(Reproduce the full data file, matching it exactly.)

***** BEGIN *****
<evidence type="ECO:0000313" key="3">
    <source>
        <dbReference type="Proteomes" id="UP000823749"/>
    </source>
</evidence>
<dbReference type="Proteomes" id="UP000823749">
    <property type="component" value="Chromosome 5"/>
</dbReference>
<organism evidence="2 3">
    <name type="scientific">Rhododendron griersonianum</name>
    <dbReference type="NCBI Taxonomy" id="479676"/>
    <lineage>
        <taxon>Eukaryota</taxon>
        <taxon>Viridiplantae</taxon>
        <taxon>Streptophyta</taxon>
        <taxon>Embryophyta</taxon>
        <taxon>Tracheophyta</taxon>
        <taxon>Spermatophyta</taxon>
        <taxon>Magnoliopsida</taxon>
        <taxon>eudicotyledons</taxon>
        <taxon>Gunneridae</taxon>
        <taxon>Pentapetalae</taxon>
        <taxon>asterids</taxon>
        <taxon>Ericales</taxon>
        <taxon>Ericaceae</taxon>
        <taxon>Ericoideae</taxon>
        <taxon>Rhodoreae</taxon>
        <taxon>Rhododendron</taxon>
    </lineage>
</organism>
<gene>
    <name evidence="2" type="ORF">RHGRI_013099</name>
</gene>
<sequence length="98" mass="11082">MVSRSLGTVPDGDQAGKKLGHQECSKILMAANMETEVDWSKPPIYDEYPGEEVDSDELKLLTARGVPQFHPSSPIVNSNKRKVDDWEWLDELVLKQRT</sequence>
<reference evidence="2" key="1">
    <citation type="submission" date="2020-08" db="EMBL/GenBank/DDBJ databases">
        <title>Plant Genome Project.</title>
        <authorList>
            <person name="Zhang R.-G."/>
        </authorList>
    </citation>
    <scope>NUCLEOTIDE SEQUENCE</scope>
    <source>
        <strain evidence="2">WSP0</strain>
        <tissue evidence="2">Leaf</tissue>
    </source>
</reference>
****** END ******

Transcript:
<evidence type="ECO:0000313" key="3">
    <source>
        <dbReference type="Proteomes" id="UP000823749"/>
    </source>
</evidence>
<dbReference type="Proteomes" id="UP000823749">
    <property type="component" value="Chromosome 5"/>
</dbReference>
<organism evidence="2 3">
    <name type="scientific">Rhododendron griersonianum</name>
    <dbReference type="NCBI Taxonomy" id="479676"/>
    <lineage>
        <taxon>Eukaryota</taxon>
        <taxon>Viridiplantae</taxon>
        <taxon>Streptophyta</taxon>
        <taxon>Embryophyta</taxon>
        <taxon>Tracheophyta</taxon>
        <taxon>Spermatophyta</taxon>
        <taxon>Magnoliopsida</taxon>
        <taxon>eudicotyledons</taxon>
        <taxon>Gunneridae</taxon>
        <taxon>Pentapetalae</taxon>
        <taxon>asterids</taxon>
        <taxon>Ericales</taxon>
        <taxon>Ericaceae</taxon>
        <taxon>Ericoideae</taxon>
        <taxon>Rhodoreae</taxon>
        <taxon>Rhododendron</taxon>
    </lineage>
</organism>
<gene>
    <name evidence="2" type="ORF">RHGRI_013099</name>
</gene>
<sequence length="98" mass="11082">MVSRSLGTVPDGDQAGKKLGHQECSKILMAANMETEVDWSKPPIYDEYPGEEVDSDELKLLTARGVPQFHPSSPIVNSNKRKVDDWEWLDELVLKQRT</sequence>
<reference evidence="2" key="1">
    <citation type="submission" date="2020-08" db="EMBL/GenBank/DDBJ databases">
        <title>Plant Genome Project.</title>
        <authorList>
            <person name="Zhang R.-G."/>
        </authorList>
    </citation>
    <scope>NUCLEOTIDE SEQUENCE</scope>
    <source>
        <strain evidence="2">WSP0</strain>
        <tissue evidence="2">Leaf</tissue>
    </source>
</reference>